I visited web sites and e-mailed admissions officers at a dozen local colleges and universities to see what they offer and when their application deadlines fall. I didn’t limit myself to schools in DeKalb, because there are some great opportunities beyond the county line.

Here’s what I learned:

Agnes Scott College: Offers dual enrollment for college seniors. Accel scholarship is accepted but won’t fully cover tuition. Apply “as early as possible but no later than one month before the start of the new semester.”

Clark Atlanta University: Offers dual enrollment to juniors and seniors who attend Atlanta Public Schools or City of Decatur Schools. Also accepts applications for early admission. Priority deadline is March 1.

Clayton State University: Offers dual enrollment or early admission through Accel and MOWR, and they told me they have “the largest dual-enrollment program among the comprehensive universities in Georgia.” Dual enrollment coordinator is Bill Hagans. Official application deadline is July 1, but they recommend applying in March to give them more time to help students work out their schedules.

Emory University: Offers dual enrollment (deadline June 15) and early admission (early decision II deadline Jan. 1; regular decision deadline Jan. 15). As a private school, Emory doesn’t participate in MOWR or Accel.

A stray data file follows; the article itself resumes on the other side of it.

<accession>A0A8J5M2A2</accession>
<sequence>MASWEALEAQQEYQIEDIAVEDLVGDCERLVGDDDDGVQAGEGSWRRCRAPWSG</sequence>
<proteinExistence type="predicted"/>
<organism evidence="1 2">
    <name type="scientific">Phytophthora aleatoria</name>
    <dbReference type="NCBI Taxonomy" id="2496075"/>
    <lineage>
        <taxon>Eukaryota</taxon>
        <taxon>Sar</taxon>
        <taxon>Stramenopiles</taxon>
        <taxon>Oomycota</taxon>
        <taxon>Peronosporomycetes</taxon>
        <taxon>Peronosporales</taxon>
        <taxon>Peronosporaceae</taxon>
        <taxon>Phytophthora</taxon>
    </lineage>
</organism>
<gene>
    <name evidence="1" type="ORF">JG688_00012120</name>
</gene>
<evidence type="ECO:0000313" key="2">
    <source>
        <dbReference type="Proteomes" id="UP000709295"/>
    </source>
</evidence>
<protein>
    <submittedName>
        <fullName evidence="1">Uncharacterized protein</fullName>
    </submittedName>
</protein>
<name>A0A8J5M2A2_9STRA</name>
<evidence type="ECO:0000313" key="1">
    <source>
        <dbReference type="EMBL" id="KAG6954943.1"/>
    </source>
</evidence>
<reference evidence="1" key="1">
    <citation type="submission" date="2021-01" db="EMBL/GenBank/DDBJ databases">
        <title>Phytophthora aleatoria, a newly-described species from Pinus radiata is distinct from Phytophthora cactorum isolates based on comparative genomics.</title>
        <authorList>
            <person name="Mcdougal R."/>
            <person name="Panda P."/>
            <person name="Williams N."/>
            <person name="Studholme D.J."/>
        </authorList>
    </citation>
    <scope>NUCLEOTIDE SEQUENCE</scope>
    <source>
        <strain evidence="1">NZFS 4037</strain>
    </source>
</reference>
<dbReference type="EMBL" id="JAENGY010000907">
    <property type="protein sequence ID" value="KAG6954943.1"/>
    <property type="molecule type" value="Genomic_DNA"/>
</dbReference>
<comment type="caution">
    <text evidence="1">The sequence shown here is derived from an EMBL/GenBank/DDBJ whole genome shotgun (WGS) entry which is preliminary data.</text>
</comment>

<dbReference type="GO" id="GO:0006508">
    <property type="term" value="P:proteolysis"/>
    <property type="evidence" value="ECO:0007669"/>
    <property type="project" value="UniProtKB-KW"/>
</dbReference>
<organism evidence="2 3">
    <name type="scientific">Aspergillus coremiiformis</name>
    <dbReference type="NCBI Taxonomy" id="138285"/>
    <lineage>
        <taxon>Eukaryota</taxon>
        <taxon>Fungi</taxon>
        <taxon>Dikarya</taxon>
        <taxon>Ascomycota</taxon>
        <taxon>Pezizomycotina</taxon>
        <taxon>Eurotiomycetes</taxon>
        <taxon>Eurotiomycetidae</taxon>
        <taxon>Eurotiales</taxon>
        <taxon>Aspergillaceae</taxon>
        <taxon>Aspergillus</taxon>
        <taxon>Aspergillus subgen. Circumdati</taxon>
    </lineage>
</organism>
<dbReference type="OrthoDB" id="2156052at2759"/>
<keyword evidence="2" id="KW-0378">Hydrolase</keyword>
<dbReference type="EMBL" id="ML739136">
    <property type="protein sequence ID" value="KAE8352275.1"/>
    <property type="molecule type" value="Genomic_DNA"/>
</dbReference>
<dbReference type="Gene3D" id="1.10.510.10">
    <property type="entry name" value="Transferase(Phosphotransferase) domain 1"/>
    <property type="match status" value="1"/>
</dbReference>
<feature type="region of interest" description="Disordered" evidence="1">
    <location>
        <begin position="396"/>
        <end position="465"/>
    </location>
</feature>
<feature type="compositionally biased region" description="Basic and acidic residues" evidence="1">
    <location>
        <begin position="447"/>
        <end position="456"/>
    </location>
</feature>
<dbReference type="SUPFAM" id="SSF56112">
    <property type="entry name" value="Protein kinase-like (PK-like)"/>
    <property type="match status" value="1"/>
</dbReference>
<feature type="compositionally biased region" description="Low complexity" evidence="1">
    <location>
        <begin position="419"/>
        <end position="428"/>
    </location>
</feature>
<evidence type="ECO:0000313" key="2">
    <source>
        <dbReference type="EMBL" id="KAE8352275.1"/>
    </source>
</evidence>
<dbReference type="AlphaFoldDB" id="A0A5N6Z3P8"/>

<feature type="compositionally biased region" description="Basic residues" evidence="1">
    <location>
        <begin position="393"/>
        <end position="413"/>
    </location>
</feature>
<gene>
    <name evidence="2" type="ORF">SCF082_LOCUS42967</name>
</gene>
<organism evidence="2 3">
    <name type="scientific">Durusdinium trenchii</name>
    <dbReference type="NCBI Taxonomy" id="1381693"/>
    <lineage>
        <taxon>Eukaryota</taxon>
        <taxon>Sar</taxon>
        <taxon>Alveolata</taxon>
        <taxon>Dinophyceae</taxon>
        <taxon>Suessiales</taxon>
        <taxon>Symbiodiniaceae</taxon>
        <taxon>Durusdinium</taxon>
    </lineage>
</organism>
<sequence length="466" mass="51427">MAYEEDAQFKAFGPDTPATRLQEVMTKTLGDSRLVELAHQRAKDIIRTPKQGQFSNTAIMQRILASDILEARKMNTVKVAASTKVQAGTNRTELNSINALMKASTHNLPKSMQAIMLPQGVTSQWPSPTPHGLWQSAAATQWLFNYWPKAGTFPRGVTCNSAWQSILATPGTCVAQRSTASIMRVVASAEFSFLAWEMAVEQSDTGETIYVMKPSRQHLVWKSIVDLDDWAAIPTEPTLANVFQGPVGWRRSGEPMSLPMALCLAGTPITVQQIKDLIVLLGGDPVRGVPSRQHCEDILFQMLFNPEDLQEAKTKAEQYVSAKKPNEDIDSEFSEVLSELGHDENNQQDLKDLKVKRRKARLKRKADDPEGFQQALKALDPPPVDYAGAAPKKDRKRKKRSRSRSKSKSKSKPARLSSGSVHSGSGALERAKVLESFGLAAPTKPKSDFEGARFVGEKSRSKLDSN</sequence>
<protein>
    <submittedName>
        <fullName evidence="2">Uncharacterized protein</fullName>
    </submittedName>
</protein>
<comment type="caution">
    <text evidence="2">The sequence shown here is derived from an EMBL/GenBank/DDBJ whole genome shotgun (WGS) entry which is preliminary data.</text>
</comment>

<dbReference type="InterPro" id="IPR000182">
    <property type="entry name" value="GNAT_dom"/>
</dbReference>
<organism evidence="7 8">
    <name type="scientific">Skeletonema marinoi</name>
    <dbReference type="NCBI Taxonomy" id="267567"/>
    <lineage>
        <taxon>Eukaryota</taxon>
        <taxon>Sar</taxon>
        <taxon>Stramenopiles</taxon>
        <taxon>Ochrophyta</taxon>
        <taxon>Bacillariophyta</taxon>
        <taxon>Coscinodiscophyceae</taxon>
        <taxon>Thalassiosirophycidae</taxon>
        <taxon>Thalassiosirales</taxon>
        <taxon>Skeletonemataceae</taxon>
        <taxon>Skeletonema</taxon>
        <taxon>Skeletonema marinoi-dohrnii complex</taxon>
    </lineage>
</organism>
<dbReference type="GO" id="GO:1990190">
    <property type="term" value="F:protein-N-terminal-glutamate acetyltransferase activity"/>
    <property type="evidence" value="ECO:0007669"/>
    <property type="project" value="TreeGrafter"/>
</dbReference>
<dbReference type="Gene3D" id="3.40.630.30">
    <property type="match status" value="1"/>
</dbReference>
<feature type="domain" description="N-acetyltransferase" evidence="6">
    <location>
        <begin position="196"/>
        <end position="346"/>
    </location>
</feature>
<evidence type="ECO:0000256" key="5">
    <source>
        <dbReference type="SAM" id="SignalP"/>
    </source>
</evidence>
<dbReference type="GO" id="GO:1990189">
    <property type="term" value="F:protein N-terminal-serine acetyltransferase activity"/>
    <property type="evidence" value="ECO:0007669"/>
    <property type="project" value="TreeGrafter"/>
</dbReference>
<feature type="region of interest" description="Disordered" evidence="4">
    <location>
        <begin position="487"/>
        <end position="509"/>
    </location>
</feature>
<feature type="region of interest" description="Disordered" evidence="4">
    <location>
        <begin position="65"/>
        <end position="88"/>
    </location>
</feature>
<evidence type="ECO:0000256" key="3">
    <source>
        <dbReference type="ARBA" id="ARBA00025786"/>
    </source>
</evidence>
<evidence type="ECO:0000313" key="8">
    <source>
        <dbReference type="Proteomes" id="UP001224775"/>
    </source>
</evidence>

Georgia Gwinnett College: Participates in MOWR and Accel for dual enrollment. The coordinator for both programs is Donald Singer. Deadline is June 17, but they recommend applying by June 1 or earlier.

Georgia Perimeter College: Offers dual enrollment with the Accel or MOWR scholarships at all campuses. The coordinator for Clarkston/Decatur campuses is Susan Lofstrom (678-891-3625).  The coordinator for the Alpharetta/Dunwoody campuses is Janet Orr (770-274-5375). General application deadline is July 1; unclear whether there is a different date for dual enrollment applications.

Georgia State University: Offers dual enrollment through Accel and MOWR. Deadline May 1.

Georgia Tech: High-school juniors and seniors can take classes through dual enrollment using MOWR or Accel (deadline May 1; application will be available March 1). Current juniors can apply for early admission (deadline Jan. 15).

Kennesaw State University: Offers dual enrollment with a twist: It’s an honors program, which means high-school students can enroll in honors sections of classes. Deadline Jan. 14. As a state college, they accept MOWR and Accel.

Oglethorpe University: Offers dual enrollment to high-school juniors and seniors as well as early admission. Their web site says students can apply anytime using the online application. Unclear whether they accept Accel or MOWR for tuition.

Southern Polytechnic State University: Offers dual enrollment through Accel or MOWR. Deadline is June 1. Also offers early admission. Coordinator is Gary Bush.

Spelman College: Offers dual enrollment for high school seniors in Atlanta Public Schools only. Deadline Jan. 15.


Sorry this was such a long post, but I hope it was worthwhile!

Categories: Beyond K-12